- Good Impressions
- Italian Renaissance Ceramics
- Drawings by Rembrandt
- British printed images to 1700
- Etruscan by definition
- Iron Age mirrors
- Chairman Mao badges
- Collections of Sir Aurel Stein
- Dunhuang textiles in the UK
- Featured project: Inca ushnus
- A Hundred Years of Dunhuang
- Japanese coin catalogue
- Excavations at Grimes Graves
- Ming dynasty paper money
- Reading Ancient Egyptian poems
Good Impressions: image and authority in medieval seals
- Exhibition and conference supported by
Dr John H Rassweiler
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The exhibition Good Impressions; image and authority in medieval seals looks closely at the images employed on seals in Europe from around 1100 to 1540 AD. Most seals say something about their owners. A king, for instance was represented in a very specific way, as was a queen, a bishop or a noble lord and lady.
The exhibition features magnificent seals owned by royalty, bishops and aristocrats and places them alongside the seals of cathedrals, monasteries and guilds to give an authoritative view of medieval life and identity. Other seals were mass-produced and were bought purely for their visual or comic appeal. They were not engraved with a name but usually carry an inscription relating to their imagery. For instance a seal with a sleeping lion uses the legend ‘wake me no man’. The categories explored in the display include religious seals, counterseals, secret seals, royal and aristocratic seals, seals using images of animals and seals connected with trade and commerce.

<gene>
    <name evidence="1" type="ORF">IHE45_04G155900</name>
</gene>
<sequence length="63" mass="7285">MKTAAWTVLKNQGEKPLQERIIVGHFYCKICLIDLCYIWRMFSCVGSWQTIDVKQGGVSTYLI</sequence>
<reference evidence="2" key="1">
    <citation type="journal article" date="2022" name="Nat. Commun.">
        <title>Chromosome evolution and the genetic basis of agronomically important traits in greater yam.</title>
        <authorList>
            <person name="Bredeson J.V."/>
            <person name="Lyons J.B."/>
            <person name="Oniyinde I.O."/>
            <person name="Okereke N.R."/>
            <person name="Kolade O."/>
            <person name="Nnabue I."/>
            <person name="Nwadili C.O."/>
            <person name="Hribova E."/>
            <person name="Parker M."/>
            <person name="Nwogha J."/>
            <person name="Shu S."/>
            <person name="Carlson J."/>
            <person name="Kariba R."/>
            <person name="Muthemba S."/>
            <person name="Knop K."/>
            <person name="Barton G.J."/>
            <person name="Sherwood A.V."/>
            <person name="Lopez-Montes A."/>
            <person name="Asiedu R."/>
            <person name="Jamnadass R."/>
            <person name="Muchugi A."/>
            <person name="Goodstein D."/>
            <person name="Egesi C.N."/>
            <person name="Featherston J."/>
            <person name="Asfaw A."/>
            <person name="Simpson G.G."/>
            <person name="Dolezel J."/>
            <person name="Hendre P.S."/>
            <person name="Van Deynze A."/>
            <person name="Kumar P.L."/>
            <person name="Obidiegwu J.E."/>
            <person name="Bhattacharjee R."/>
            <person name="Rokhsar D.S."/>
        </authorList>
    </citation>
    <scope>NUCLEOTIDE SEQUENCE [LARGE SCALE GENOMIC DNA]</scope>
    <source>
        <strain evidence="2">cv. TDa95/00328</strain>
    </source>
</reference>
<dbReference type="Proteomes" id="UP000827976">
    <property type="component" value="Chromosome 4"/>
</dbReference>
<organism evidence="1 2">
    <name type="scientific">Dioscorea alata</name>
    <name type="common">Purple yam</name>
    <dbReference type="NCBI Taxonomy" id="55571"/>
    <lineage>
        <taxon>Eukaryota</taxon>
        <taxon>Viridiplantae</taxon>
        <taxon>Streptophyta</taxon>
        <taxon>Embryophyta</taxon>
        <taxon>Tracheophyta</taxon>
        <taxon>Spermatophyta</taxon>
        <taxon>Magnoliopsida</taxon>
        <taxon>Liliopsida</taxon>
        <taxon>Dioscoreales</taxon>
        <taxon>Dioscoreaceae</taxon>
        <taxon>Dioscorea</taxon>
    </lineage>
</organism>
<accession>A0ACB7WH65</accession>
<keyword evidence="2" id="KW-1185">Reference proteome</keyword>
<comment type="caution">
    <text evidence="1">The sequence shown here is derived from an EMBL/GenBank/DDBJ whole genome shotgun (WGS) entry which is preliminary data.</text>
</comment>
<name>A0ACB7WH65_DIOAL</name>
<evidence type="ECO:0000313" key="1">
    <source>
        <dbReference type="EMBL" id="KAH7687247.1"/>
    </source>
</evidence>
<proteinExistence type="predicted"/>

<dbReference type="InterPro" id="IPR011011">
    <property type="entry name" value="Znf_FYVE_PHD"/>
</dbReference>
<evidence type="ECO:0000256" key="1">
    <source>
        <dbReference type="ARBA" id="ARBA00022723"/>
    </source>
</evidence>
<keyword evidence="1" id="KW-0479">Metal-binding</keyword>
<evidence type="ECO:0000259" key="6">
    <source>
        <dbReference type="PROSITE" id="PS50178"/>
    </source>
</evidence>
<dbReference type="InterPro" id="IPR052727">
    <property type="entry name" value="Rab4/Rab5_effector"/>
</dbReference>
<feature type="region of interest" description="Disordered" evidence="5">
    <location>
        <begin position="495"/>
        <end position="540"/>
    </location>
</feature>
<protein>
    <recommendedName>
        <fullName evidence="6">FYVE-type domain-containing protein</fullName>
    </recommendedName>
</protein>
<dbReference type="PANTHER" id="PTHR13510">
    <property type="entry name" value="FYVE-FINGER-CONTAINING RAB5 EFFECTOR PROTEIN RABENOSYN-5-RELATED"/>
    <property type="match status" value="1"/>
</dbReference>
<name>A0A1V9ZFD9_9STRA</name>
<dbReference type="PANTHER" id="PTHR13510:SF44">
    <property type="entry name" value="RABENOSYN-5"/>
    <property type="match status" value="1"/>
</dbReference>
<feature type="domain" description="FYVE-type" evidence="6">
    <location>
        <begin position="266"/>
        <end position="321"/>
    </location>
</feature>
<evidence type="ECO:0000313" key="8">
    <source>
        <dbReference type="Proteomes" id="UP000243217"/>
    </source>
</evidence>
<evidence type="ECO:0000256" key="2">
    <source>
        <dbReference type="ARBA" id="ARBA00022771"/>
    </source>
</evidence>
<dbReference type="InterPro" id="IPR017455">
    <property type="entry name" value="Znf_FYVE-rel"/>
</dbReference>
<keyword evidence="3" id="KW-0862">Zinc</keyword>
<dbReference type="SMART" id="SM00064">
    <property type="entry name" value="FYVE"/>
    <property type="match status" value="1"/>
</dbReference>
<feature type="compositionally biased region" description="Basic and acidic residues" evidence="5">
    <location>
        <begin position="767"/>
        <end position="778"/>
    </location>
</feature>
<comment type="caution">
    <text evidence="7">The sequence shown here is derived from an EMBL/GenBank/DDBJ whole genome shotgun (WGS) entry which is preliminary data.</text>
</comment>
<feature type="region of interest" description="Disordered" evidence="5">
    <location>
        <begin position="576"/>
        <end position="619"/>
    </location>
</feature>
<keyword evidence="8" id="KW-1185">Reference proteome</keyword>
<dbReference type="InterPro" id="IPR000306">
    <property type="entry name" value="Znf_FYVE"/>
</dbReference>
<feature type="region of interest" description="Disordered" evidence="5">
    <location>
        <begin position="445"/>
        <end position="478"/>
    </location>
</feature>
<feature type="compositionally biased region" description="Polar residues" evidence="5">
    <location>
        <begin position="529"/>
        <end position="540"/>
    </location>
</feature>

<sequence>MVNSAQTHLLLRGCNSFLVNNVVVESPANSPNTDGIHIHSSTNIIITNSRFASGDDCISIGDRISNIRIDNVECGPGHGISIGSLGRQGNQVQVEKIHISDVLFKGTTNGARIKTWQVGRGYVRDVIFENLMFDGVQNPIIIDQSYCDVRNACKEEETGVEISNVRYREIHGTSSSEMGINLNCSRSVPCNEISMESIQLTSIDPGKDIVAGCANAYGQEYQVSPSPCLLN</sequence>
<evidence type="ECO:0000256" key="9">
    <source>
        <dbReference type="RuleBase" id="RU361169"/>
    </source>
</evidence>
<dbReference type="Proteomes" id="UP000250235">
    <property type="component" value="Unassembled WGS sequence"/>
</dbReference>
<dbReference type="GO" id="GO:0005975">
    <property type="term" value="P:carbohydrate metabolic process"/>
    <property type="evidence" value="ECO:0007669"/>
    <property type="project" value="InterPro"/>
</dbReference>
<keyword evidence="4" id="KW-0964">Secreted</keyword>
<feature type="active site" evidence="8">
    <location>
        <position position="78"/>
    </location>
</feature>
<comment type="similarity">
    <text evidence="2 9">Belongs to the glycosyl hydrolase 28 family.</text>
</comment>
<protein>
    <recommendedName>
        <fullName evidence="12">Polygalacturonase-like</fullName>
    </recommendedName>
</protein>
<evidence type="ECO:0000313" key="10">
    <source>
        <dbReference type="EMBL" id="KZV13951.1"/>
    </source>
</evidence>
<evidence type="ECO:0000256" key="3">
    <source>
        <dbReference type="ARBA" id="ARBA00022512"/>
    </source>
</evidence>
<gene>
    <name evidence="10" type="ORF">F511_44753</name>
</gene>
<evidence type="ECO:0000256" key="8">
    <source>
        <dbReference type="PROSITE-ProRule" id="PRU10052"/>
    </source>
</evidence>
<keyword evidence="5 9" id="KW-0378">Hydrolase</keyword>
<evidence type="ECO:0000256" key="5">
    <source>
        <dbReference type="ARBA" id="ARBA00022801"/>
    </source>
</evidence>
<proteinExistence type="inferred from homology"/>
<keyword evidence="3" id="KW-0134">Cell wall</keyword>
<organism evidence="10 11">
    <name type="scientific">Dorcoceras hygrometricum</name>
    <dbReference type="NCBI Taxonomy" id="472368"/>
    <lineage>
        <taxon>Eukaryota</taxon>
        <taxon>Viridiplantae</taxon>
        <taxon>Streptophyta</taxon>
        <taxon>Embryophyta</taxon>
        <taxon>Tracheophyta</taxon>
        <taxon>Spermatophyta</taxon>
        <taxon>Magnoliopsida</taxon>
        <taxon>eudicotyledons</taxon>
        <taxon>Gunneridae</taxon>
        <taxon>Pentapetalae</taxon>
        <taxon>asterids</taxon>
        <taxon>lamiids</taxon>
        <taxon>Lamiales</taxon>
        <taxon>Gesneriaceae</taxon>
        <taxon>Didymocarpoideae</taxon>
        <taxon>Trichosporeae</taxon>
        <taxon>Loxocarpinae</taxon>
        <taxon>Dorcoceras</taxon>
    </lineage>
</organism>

The exhibition was accompanied by a free international conference at the British Museum on 16 and 17 February 2007. Speakers from the United States, Italy, Sweden, Norway, Denmark and the United Kingdom address a wide variety of topics on the subject of sealing in the middle ages. The conference papers will be published in a British Museum Scholarly Paper.
This project has been completed.
J. Cherry and J.Robinson [eds.], Good Impressions: image and authority in medieval seals (British Museum scholarly publication, 2007)
Seal-die of Robert Fitzwalter. The coat of arms of an English baron. Medieval, about AD 1213-19. From England.